Continuing with our study of Edward Davis, US Army cavalry officer, military attaché and observer, we undertake to address the reason for his story being included on this site. One of the important tasks Capt. Davis was engaged in in the years of 1910 through 1913 was performing the duties of secretary for the cavalry board called to modernize and specify improved cavalry horse equipments. Among the duties, or at least the interesting benefits of the task, was to acquire, study and access the actions of any previous cavalry boards, in order to determine any positive information could be gleaned to the benefit of the current Cavalry Board’s activities.
Capt. Davis was uniquely fortunate in being able to access and review all the cavalry board reports, archival notes, letters and material, then held by the War Department. These included all material from the various boards that met in the years 1847, 1857, 1859, 1872, 1874, 1878, and 1884.
Capt. Davis published a number of articles in the US Cavalry Association Journal prior to WW1 – two of which have great importance to our profile here – the significance of Capt. Davis’ articles in the USCA Journal cannot be overstated. Their influence to all subsequent writings of the history of US cavalry horse equipment was, and still is, significant to an extreme. Much, if not all, of the historical studies and writing on the subject in the 20th century is directly influenced ( positively and negatively ) by his work.
History of the McClellan Saddle, Capt. Edward Davis, 13th Cavalry Journal of the United State Cavalry Association, Vol XXII, No. 86, Sept 1911, pg. 235.
Cavalry Equipment–Past And Present, Captain Edward Davis, 13th Cavalry , Journal of the United State Cavalry Association, Vol. XXVI, No.108, October 1915, pg 218.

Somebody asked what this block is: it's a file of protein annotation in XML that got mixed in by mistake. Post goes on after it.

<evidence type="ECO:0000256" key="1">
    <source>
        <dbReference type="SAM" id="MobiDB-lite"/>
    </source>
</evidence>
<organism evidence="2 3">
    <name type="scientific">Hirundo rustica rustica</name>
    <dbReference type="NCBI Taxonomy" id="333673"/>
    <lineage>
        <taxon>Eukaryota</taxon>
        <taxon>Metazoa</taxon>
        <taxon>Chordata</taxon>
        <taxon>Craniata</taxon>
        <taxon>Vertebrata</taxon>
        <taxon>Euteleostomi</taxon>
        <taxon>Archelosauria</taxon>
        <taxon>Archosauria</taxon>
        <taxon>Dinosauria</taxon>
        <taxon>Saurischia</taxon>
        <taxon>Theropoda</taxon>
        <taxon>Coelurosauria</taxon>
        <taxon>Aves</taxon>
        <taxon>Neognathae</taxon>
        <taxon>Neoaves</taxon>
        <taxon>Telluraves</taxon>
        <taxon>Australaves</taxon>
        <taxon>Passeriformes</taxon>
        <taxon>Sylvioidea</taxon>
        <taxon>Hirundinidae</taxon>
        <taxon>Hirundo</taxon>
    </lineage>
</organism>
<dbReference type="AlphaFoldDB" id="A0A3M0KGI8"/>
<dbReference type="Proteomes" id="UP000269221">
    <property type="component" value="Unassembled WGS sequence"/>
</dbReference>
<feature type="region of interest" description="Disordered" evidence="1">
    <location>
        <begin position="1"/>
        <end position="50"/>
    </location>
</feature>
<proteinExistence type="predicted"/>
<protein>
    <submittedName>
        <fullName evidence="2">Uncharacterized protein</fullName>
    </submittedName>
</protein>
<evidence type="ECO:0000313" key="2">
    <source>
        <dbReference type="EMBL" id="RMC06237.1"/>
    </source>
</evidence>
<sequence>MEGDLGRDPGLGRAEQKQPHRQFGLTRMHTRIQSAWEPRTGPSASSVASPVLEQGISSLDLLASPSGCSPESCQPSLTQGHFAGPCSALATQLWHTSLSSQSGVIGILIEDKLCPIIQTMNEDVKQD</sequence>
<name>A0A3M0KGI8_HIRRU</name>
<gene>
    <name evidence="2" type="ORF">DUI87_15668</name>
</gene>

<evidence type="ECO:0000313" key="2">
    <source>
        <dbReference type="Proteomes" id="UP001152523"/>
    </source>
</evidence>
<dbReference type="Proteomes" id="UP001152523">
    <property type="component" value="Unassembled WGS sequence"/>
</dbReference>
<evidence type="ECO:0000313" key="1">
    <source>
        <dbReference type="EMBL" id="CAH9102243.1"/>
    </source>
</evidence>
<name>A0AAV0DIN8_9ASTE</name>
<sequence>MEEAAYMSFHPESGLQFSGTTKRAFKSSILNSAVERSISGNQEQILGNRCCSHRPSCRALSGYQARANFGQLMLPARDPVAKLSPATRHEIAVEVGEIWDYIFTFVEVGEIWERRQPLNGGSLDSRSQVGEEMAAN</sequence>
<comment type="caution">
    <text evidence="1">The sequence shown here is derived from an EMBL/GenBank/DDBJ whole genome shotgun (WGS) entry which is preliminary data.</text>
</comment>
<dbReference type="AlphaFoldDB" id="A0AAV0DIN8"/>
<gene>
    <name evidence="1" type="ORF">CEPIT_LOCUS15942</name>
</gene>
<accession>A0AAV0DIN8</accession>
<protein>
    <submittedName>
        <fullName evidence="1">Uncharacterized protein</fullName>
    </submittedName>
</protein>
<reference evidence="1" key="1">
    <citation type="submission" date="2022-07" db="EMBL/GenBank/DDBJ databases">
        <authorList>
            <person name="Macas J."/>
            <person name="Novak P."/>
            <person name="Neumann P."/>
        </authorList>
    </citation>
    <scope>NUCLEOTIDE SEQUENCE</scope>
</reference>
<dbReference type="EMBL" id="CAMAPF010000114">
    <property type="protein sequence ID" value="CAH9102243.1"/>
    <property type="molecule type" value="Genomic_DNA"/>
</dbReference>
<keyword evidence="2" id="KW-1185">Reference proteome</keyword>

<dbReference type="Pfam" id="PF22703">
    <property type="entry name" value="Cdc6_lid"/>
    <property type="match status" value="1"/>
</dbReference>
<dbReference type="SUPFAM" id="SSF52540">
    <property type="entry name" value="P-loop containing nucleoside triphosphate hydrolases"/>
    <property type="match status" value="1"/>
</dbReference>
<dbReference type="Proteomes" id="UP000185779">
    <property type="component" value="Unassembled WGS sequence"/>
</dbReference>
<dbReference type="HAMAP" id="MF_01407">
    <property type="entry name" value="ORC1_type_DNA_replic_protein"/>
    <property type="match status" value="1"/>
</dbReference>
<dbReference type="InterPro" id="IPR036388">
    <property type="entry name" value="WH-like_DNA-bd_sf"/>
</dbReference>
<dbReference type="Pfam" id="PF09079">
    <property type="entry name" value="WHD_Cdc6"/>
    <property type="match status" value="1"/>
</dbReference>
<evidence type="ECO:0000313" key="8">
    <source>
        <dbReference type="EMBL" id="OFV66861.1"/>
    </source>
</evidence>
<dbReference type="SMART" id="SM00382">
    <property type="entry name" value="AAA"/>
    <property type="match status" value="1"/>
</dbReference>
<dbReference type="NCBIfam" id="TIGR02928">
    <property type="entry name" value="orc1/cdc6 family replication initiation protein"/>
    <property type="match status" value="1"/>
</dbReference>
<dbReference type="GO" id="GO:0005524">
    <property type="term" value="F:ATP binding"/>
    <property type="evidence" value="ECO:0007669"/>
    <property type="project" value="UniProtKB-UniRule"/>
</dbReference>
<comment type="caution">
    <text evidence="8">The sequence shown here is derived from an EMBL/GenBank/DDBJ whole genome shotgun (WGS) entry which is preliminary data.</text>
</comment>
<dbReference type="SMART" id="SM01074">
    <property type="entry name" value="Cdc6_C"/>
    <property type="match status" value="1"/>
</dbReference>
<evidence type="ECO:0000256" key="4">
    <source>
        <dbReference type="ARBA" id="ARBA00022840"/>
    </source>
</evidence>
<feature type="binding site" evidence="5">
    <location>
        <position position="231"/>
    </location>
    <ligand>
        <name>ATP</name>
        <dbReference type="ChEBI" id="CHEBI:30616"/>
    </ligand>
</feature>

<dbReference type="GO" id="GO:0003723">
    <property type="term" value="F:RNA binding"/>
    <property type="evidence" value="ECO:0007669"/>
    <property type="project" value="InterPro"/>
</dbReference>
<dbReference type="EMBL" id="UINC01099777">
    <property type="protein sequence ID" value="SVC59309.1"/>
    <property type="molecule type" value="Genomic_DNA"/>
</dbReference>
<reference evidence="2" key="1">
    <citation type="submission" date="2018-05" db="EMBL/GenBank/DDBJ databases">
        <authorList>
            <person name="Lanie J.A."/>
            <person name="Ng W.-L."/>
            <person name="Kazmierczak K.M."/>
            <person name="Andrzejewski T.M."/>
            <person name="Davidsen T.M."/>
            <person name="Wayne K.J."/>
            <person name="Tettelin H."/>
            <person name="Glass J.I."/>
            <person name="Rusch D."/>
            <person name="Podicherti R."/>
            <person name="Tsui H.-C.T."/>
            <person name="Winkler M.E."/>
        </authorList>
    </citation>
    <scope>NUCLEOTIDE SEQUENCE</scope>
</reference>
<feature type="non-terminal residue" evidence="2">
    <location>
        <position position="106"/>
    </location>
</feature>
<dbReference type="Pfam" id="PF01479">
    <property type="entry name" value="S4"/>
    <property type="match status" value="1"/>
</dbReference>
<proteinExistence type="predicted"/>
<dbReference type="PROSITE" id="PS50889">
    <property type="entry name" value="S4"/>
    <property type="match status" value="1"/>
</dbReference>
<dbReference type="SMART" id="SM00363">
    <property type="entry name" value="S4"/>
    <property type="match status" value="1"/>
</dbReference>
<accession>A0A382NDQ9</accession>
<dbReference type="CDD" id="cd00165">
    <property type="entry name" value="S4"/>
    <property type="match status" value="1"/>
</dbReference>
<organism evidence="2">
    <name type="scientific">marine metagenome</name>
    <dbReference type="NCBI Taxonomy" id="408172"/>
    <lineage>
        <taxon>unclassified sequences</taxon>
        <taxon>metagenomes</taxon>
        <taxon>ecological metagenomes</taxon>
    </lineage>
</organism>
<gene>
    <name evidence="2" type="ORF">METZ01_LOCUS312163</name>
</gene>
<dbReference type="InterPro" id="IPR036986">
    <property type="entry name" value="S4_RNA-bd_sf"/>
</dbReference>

Reading these two articles, after having studied and read nearly all the published works on these subjects in the past 100+ years, you see that Edward Davis’ work at the core of them all. His grasp on the key facts and actions – as well as unprecedented access to the original documents and actual persons involved in early equipment acquisition and use – give his articles great value for the interested ‘antiquarian’.
Where the documents and witnesses fail, this is where Davis also failed, and where those that wrote on the subject in following years and decades also stumbled. It is only in the very recent years with the ever-expanding access to documentary evidence, in the form of digitized archives, have some of the more interesting details come forth that have shown new light on old questions.
If you wish to be knowledgeable of US military horse equipment, you must be a student of Edward Davis’ works – they are foundation stones of the subject.